From the start, the introduction of lead character and first person narrative, I thought Ice Cream Star with her unusual voice inflection at least opened the eyes to other possibilities here. If you think her name is unusual, then there are a variety of equally unusual names for other characters in this post-apocalyptic world where most people were struck down by the time they reach the age of 20 by a killer virus. With her brother dying, 18 year-old Ice Cream hears of a cure and, according to the blurb, goes off to find it. That’s the part when I really did have problems with this book as it’s a standard trope of our genre and even more so for fantasy. The ‘Country’ of the title isn’t that far. There’s even a map at the back of the book showing its basically around the Washington area. It could be set in non-genre with a full population and still wouldn’t make much difference. It’s from here that things start going askew.
Author Sandra Newman relies far too much on dialogue to propel the story along and this massive book starts to blur, mostly through the lack of emotional content. She glosses over Ice Cream being raped and later having consensual sex that you would have blinked and missed it. Without wishing to go spoiler, she even forgets her objective at the end. Not that I wanted anything gratuitous but, emotionally, there is nothing there for the characters and that is not the way to write a story. I mean, if Ice Cream was really as cold as her name would suggest then she wouldn’t be helping her dying brother, would she? There was no animosity or affection in either sexual encounter, let alone a dose of fear, even of being killed. They might be late-aged teens knowing they only have a limited time to live but their hormones would still be whizzing from all kinds of desires and they simply weren’t.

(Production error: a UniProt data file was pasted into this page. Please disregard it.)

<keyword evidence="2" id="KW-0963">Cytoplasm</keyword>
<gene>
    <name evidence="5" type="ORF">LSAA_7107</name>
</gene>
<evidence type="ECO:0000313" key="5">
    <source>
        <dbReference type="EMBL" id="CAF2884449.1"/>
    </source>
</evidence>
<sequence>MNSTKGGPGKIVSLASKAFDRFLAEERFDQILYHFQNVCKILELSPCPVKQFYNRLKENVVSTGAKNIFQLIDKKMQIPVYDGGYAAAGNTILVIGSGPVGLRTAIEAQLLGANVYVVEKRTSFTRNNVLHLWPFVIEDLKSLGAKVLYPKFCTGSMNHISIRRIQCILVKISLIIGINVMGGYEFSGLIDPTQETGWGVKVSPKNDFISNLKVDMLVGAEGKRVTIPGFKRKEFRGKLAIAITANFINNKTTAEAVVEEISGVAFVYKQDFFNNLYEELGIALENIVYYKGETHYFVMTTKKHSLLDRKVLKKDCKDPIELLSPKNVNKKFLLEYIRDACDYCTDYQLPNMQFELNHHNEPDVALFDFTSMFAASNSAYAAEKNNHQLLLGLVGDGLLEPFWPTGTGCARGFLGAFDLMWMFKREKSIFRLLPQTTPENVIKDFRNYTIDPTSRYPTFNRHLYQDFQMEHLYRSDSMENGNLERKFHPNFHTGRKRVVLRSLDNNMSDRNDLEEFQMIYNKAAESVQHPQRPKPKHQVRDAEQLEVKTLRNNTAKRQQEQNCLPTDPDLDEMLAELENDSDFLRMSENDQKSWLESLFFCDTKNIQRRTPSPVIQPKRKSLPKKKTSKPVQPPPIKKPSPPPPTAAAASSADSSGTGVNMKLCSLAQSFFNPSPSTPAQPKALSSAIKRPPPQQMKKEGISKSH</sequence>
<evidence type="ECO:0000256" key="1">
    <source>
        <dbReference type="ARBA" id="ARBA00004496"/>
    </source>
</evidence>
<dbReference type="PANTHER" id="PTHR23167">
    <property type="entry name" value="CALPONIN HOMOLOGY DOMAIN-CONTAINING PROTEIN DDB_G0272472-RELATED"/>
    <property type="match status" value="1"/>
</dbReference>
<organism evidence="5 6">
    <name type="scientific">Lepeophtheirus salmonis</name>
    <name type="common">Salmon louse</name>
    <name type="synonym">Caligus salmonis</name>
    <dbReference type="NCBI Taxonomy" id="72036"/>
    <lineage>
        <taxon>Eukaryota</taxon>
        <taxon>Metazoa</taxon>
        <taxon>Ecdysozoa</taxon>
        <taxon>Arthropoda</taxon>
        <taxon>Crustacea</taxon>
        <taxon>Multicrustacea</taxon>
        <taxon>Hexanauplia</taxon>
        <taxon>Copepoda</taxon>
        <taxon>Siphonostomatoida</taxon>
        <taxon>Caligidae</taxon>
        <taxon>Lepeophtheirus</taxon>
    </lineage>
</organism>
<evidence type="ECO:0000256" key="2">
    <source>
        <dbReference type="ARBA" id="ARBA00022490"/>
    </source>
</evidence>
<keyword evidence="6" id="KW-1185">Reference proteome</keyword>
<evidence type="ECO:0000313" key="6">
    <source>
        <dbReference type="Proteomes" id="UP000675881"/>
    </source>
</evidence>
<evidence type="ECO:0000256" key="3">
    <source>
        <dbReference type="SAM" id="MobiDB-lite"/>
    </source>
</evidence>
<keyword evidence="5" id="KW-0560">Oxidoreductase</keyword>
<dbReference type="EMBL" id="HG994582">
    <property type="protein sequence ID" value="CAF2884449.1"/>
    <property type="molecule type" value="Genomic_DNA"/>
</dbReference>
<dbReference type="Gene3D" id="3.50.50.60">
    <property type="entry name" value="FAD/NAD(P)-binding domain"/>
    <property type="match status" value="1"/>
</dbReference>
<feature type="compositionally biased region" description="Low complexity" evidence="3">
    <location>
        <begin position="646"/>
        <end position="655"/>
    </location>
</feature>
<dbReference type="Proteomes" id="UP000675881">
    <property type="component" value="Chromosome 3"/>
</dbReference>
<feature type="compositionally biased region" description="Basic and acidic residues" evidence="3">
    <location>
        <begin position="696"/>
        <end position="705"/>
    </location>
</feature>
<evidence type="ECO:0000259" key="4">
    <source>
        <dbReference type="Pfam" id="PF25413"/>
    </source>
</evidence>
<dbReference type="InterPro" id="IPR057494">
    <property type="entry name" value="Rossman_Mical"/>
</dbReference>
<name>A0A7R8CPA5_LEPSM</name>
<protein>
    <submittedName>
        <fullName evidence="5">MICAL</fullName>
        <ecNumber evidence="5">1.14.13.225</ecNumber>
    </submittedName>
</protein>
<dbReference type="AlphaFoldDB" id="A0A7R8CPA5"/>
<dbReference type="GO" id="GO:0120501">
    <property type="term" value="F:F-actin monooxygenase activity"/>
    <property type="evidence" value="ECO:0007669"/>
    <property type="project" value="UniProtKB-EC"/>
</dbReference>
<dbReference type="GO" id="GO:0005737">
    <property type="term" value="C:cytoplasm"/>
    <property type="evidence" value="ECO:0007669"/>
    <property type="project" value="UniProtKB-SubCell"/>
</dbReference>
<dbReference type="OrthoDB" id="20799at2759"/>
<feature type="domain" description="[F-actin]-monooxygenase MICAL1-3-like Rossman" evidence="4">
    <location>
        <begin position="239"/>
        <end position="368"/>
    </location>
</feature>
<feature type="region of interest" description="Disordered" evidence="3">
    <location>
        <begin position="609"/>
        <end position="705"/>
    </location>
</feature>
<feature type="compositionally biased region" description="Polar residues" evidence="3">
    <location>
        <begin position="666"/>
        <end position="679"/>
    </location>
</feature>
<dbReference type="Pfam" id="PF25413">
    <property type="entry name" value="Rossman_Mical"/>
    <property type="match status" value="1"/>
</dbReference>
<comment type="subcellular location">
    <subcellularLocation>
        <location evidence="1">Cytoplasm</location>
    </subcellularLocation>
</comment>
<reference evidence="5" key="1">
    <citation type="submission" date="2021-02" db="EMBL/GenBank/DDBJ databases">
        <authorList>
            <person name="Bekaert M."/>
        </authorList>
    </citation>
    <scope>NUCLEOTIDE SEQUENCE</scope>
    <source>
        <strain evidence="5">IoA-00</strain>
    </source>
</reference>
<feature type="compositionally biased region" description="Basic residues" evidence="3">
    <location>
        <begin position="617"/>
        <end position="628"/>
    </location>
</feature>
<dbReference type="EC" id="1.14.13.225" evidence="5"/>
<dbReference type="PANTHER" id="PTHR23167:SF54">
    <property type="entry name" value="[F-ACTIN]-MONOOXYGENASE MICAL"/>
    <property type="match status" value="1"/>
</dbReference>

Throughout the book there is reference to ‘Roos’ or ‘roos’ with no distinction in upper or lower case or the fact in the opening chapters, Ice Cream kills one of whatever it is but we aren’t given much detail until later and you’ll be forever having to rethink what it is. Although set in America, I did think it might have been a kangaroo, especially as that’s what the ozzies call them. As the story progressed, the impression was that these were foreign military personal until she referred to one of these as by a different name. There is nothing wrong with presenting new words or even using them for other purposes but not to clue the reader in as to what exactly she is referring to is a big mistake with so many references to them.
As much of the time, my mind was idling while reading, I pondered on who was parenting the children and why did the leaders of the other areas seem to be so much older when really they would be dead by the age of 20. If other young women were like Ice Cream and childless, then the population would be over in a couple generations. If anything, Newman is using SF as window dressing when things like this really need to be addressed in some way.
At the end of the book, Newman points out that she was helped to reduce her book down from 900 to 600 pages which made me wonder who forgot the plot and emotional content? At most, ‘The Country Of Ice Cream Star’ only plays lip service to Science Fiction and gets lost in its own dialogue. It’s made worse by the lack of emotional content and if the characters themselves don’t care for their own fates, I doubt if the reader will neither. Any originality was left at the doorstep and with nothing showing how this reality continued in the first place after its original destruction. Can I say anything worse? Be warned. It simply isn’t good Science Fiction.
(pub: Chatto & Windus/Random House. 629 page hardback. Price: £14.99 (UK). ISBN: 978-0-701-18642-5)
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